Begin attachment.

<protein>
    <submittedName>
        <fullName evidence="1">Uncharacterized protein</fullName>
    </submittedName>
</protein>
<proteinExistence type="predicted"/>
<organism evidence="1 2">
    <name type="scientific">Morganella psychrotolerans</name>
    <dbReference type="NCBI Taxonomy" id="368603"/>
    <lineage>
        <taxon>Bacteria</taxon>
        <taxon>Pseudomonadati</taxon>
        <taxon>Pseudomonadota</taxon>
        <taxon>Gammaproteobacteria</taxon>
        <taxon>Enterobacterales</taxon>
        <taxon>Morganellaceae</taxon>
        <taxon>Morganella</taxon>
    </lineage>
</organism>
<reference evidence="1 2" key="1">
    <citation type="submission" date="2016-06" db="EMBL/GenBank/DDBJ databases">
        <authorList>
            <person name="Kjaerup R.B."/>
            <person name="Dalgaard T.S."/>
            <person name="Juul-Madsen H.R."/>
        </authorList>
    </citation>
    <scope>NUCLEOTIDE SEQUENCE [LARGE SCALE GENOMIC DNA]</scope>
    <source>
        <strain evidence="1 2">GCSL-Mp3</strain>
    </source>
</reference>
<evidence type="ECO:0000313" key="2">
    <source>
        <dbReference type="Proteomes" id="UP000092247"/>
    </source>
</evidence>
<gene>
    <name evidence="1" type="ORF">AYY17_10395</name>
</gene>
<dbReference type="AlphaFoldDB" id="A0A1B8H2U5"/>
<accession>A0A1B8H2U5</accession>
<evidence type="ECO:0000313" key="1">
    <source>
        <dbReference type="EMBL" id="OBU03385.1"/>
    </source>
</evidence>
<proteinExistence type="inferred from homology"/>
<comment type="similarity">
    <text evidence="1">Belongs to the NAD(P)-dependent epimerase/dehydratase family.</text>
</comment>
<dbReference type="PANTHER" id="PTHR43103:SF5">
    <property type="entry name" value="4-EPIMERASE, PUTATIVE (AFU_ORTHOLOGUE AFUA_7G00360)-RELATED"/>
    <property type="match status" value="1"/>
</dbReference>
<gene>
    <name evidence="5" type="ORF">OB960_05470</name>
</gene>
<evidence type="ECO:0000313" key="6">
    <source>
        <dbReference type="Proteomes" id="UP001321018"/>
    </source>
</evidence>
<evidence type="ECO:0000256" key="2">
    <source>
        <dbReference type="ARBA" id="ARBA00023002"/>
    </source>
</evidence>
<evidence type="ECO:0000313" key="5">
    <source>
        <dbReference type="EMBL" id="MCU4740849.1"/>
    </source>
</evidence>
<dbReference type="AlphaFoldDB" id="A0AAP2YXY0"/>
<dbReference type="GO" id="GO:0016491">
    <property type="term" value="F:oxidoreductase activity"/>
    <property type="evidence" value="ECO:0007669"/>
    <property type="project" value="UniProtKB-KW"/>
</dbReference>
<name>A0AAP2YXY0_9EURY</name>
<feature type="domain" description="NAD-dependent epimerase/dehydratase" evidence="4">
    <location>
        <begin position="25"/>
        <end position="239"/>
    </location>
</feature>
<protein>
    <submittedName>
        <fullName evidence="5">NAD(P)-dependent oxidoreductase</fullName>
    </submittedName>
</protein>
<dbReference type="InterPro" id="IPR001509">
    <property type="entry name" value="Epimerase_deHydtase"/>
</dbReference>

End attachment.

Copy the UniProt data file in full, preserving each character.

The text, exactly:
<protein>
    <submittedName>
        <fullName evidence="1">Uncharacterized protein</fullName>
    </submittedName>
</protein>
<proteinExistence type="predicted"/>
<organism evidence="1 2">
    <name type="scientific">Morganella psychrotolerans</name>
    <dbReference type="NCBI Taxonomy" id="368603"/>
    <lineage>
        <taxon>Bacteria</taxon>
        <taxon>Pseudomonadati</taxon>
        <taxon>Pseudomonadota</taxon>
        <taxon>Gammaproteobacteria</taxon>
        <taxon>Enterobacterales</taxon>
        <taxon>Morganellaceae</taxon>
        <taxon>Morganella</taxon>
    </lineage>
</organism>
<reference evidence="1 2" key="1">
    <citation type="submission" date="2016-06" db="EMBL/GenBank/DDBJ databases">
        <authorList>
            <person name="Kjaerup R.B."/>
            <person name="Dalgaard T.S."/>
            <person name="Juul-Madsen H.R."/>
        </authorList>
    </citation>
    <scope>NUCLEOTIDE SEQUENCE [LARGE SCALE GENOMIC DNA]</scope>
    <source>
        <strain evidence="1 2">GCSL-Mp3</strain>
    </source>
</reference>
<evidence type="ECO:0000313" key="2">
    <source>
        <dbReference type="Proteomes" id="UP000092247"/>
    </source>
</evidence>
<gene>
    <name evidence="1" type="ORF">AYY17_10395</name>
</gene>
<dbReference type="AlphaFoldDB" id="A0A1B8H2U5"/>
<accession>A0A1B8H2U5</accession>
<evidence type="ECO:0000313" key="1">
    <source>
        <dbReference type="EMBL" id="OBU03385.1"/>
    </source>
</evidence>
<proteinExistence type="inferred from homology"/>
<comment type="similarity">
    <text evidence="1">Belongs to the NAD(P)-dependent epimerase/dehydratase family.</text>
</comment>
<dbReference type="PANTHER" id="PTHR43103:SF5">
    <property type="entry name" value="4-EPIMERASE, PUTATIVE (AFU_ORTHOLOGUE AFUA_7G00360)-RELATED"/>
    <property type="match status" value="1"/>
</dbReference>
<gene>
    <name evidence="5" type="ORF">OB960_05470</name>
</gene>
<evidence type="ECO:0000313" key="6">
    <source>
        <dbReference type="Proteomes" id="UP001321018"/>
    </source>
</evidence>
<evidence type="ECO:0000256" key="2">
    <source>
        <dbReference type="ARBA" id="ARBA00023002"/>
    </source>
</evidence>
<evidence type="ECO:0000313" key="5">
    <source>
        <dbReference type="EMBL" id="MCU4740849.1"/>
    </source>
</evidence>
<dbReference type="AlphaFoldDB" id="A0AAP2YXY0"/>
<dbReference type="GO" id="GO:0016491">
    <property type="term" value="F:oxidoreductase activity"/>
    <property type="evidence" value="ECO:0007669"/>
    <property type="project" value="UniProtKB-KW"/>
</dbReference>
<name>A0AAP2YXY0_9EURY</name>
<feature type="domain" description="NAD-dependent epimerase/dehydratase" evidence="4">
    <location>
        <begin position="25"/>
        <end position="239"/>
    </location>
</feature>
<protein>
    <submittedName>
        <fullName evidence="5">NAD(P)-dependent oxidoreductase</fullName>
    </submittedName>
</protein>
<dbReference type="InterPro" id="IPR001509">
    <property type="entry name" value="Epimerase_deHydtase"/>
</dbReference>